The Outlook | Weather pattern more ‘neutral’ than El Nino

Weather pattern more ‘neutral’ than El Nino


Weather
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The 30-day running mean of the SOI is actually slightly positive and nowhere near the El Nino threshold of around -7.

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OCCASIONAL patchy rain events continue to affect many parts of eastern Australia so reasonable rainfall levels are now likely to see out the year. In some areas, rainfall will be more the result of storms so variability will be high.

The weather patterns are developing in a way that is more typical of neutral conditions than a weak El Nino.

This is despite the fact  sea surface temperature patterns in the tropical Pacific Ocean have already exceeded El Nino thresholds for five to six weeks now.

However, the atmospheric indicators, such as the strength of the trade winds and the Southern Oscillation Index have not reached El Nino levels.

The 30-day running mean of the SOI is actually slightly positive and nowhere near the El Nino threshold of around -7.

This implies the tropical ocean and atmosphere are not reinforcing each other and this is usually required to establish and sustain any El Nino event and its influences on the weather in eastern Australia.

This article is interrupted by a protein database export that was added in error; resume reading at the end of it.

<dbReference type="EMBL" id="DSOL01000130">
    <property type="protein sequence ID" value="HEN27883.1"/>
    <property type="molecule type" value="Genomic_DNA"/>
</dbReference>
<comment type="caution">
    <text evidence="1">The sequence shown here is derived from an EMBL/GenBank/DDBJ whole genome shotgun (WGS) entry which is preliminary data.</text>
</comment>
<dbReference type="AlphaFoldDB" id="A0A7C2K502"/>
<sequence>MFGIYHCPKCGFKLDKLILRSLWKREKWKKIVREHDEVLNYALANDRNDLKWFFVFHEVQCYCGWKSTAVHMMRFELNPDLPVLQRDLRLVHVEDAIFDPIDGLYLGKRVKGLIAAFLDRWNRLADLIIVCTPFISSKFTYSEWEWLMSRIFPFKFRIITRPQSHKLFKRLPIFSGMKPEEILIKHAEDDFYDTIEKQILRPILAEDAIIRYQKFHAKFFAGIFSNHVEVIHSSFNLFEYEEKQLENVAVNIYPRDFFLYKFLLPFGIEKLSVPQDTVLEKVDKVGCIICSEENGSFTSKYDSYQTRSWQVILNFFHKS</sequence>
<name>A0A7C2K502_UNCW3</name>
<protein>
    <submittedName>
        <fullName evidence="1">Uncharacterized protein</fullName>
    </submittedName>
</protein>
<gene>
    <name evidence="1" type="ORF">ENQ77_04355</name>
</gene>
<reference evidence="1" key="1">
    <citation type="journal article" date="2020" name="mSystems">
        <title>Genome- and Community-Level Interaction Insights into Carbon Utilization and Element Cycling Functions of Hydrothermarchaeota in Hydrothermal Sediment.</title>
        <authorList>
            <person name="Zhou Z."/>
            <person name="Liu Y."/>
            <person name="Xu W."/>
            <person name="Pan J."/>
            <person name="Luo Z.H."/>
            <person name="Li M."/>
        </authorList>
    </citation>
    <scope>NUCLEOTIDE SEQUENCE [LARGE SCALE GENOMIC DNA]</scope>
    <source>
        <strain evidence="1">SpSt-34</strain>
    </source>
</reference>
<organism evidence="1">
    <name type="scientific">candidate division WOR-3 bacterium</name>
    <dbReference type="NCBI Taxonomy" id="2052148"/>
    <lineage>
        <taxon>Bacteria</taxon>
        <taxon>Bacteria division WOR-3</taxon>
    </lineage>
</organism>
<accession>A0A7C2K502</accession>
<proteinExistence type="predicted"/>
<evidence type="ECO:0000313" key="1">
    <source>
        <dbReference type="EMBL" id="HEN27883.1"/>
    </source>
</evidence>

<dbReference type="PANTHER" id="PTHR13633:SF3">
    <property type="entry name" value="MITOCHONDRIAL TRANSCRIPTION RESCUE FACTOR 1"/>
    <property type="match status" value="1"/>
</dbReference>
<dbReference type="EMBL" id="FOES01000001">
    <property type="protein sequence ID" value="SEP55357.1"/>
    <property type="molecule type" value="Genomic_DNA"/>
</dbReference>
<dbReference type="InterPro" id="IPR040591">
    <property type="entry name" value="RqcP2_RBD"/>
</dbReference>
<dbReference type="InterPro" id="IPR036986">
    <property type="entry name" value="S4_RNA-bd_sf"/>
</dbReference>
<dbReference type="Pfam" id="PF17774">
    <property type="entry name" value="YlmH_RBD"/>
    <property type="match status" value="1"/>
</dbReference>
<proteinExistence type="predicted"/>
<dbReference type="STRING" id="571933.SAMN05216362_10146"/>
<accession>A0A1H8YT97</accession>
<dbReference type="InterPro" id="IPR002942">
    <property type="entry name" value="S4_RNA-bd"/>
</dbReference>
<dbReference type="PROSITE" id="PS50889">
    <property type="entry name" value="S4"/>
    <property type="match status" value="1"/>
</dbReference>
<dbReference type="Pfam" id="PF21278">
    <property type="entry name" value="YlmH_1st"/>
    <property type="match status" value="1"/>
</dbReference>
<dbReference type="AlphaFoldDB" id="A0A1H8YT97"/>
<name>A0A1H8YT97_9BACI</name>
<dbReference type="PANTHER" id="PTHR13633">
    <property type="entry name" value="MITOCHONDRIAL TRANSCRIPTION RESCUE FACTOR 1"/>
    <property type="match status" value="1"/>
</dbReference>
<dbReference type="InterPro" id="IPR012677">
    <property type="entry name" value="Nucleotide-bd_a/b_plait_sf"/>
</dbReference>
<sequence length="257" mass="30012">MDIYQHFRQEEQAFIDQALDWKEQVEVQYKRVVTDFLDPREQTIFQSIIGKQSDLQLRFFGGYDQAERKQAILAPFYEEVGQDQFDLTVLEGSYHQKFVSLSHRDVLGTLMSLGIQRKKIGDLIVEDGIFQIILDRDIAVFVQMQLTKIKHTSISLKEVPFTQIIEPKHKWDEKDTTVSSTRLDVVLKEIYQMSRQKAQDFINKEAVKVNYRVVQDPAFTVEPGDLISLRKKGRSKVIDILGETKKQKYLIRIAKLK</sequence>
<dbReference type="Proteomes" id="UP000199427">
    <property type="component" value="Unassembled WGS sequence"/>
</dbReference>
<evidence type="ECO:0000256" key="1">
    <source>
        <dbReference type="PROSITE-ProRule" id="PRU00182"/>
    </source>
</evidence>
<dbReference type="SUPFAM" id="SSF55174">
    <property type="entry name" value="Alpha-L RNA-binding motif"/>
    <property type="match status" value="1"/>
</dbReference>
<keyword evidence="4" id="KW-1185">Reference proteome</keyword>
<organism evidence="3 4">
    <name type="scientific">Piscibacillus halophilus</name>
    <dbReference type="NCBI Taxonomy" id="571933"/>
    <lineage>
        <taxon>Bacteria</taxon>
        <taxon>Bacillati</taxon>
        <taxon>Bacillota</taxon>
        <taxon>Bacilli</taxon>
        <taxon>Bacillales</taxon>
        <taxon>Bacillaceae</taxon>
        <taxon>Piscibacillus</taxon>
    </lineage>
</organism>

While this situation remains, then the effects of the El Nino will be minimal.

It is unlikely to have a significant effect on moisture availability, as this will be helped by above average sea surface temperatures, especially in the tropical western Pacific.

Consequently, the main effects of this year’s developing El Nino will be warmer than normal summer temperature. 

The Indian Ocean SSTs remain cool and the Indian Ocean Dipole is slightly-positive.

Its effect is fairly non-existent from now until April because the influence of the northern monsoon takes over.

The monsoon is slow to develop this year and in the long term, the cooler waters could also reduce rainfall potential if it persists into autumn.

It also means that moisture availability from this source will be lacking for at least the first half of summer and there will be a need for greater dependence of moisture flow into eastern Australia from the north and north east.

At the moment this source is more than compensating and so the prospects for reasonable rain in the next month are fairly good.

In 2019, indications are for neutral conditions in the Pacific basin for much of the year and if this remains the case, it will mean warmer than normal weather (for the majority of the months) and that overall rainfall in the eastern states will end up close to or slightly up on normal, but significant rain is required to overcome the deficiencies already established and unfortunately, such events might be few and far between.

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